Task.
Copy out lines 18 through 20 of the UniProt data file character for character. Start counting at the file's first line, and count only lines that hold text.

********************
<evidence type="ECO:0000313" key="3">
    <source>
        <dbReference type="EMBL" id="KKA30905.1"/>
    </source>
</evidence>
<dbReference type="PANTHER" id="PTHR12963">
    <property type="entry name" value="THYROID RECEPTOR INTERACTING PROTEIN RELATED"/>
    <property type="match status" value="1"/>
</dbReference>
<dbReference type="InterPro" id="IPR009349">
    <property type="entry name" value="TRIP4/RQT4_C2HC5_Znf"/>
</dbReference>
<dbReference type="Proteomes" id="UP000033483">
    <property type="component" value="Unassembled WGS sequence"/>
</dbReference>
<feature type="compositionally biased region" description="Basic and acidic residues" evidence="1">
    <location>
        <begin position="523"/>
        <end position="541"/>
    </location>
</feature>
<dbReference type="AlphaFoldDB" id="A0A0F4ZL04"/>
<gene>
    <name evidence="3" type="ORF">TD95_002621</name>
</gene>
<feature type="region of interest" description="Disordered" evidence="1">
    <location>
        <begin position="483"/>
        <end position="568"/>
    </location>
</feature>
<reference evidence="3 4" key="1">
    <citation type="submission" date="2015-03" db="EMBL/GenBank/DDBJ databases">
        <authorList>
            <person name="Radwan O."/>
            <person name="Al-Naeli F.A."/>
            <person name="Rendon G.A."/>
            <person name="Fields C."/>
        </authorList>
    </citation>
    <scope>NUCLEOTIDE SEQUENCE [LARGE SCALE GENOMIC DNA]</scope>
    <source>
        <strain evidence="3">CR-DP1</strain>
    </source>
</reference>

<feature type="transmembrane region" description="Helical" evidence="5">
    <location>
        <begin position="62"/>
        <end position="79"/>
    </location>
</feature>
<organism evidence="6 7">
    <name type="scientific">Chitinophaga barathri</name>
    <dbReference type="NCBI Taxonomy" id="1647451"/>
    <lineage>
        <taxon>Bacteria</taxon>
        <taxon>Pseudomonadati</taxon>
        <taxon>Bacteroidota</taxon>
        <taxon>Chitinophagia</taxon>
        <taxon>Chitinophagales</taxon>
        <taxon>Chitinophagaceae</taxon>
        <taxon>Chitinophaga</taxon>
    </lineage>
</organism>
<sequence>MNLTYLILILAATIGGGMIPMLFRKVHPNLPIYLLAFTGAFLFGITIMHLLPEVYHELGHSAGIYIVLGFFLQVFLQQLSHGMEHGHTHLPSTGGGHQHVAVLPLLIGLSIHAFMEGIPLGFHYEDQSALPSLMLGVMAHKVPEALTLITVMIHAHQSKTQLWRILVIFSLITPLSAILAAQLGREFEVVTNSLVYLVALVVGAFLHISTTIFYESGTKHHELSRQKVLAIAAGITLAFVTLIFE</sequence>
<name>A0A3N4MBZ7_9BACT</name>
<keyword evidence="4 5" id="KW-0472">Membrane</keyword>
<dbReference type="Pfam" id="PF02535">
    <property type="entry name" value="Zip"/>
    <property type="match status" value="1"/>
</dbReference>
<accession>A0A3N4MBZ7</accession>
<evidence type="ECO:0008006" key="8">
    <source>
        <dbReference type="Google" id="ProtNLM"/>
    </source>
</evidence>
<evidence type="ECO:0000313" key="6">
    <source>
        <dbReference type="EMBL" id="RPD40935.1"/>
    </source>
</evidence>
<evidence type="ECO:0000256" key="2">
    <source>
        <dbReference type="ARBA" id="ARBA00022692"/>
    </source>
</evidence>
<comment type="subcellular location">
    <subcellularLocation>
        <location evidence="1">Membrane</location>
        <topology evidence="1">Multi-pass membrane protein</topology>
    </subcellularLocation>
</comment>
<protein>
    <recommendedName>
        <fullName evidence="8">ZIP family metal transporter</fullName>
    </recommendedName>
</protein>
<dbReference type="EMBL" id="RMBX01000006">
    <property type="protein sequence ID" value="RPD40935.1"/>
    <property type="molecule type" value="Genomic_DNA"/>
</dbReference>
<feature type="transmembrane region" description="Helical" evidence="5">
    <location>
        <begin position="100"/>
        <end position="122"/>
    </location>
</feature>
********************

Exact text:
        <begin position="523"/>
        <end position="541"/>
    </location>